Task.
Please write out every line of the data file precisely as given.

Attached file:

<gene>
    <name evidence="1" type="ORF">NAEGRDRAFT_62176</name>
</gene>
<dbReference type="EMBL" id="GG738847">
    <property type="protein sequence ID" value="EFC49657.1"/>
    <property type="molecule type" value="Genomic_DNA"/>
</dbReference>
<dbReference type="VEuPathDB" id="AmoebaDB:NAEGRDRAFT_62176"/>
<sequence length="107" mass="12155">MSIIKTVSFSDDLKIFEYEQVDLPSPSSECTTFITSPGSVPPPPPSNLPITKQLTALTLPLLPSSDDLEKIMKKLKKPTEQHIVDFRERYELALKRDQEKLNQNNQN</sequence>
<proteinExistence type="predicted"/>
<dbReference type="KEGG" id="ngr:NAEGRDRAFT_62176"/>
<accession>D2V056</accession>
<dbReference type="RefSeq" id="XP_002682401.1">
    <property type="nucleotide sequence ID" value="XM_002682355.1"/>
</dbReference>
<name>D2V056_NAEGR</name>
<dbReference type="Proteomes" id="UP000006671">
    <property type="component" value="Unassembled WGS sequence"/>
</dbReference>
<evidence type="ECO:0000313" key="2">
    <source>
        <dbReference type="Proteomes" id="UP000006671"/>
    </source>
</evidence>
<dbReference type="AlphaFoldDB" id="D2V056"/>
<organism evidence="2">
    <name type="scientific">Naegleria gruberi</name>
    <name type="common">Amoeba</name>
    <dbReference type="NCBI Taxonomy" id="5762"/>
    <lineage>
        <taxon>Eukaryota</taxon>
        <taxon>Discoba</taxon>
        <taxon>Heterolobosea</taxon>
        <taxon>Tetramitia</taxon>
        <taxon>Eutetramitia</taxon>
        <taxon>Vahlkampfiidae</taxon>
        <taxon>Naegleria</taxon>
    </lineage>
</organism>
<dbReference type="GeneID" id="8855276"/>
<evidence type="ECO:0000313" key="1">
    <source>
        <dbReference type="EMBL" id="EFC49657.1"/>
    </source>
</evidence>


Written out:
<gene>
    <name evidence="1" type="ORF">NAEGRDRAFT_62176</name>
</gene>
<dbReference type="EMBL" id="GG738847">
    <property type="protein sequence ID" value="EFC49657.1"/>
    <property type="molecule type" value="Genomic_DNA"/>
</dbReference>
<dbReference type="VEuPathDB" id="AmoebaDB:NAEGRDRAFT_62176"/>
<sequence length="107" mass="12155">MSIIKTVSFSDDLKIFEYEQVDLPSPSSECTTFITSPGSVPPPPPSNLPITKQLTALTLPLLPSSDDLEKIMKKLKKPTEQHIVDFRERYELALKRDQEKLNQNNQN</sequence>
<proteinExistence type="predicted"/>
<dbReference type="KEGG" id="ngr:NAEGRDRAFT_62176"/>
<accession>D2V056</accession>
<dbReference type="RefSeq" id="XP_002682401.1">
    <property type="nucleotide sequence ID" value="XM_002682355.1"/>
</dbReference>
<name>D2V056_NAEGR</name>
<dbReference type="Proteomes" id="UP000006671">
    <property type="component" value="Unassembled WGS sequence"/>
</dbReference>
<evidence type="ECO:0000313" key="2">
    <source>
        <dbReference type="Proteomes" id="UP000006671"/>
    </source>
</evidence>
<dbReference type="AlphaFoldDB" id="D2V056"/>
<organism evidence="2">
    <name type="scientific">Naegleria gruberi</name>
    <name type="common">Amoeba</name>
    <dbReference type="NCBI Taxonomy" id="5762"/>
    <lineage>
        <taxon>Eukaryota</taxon>
        <taxon>Discoba</taxon>
        <taxon>Heterolobosea</taxon>
        <taxon>Tetramitia</taxon>
        <taxon>Eutetramitia</taxon>
        <taxon>Vahlkampfiidae</taxon>
        <taxon>Naegleria</taxon>
    </lineage>
</organism>
<dbReference type="GeneID" id="8855276"/>
<evidence type="ECO:0000313" key="1">
    <source>
        <dbReference type="EMBL" id="EFC49657.1"/>
    </source>
</evidence>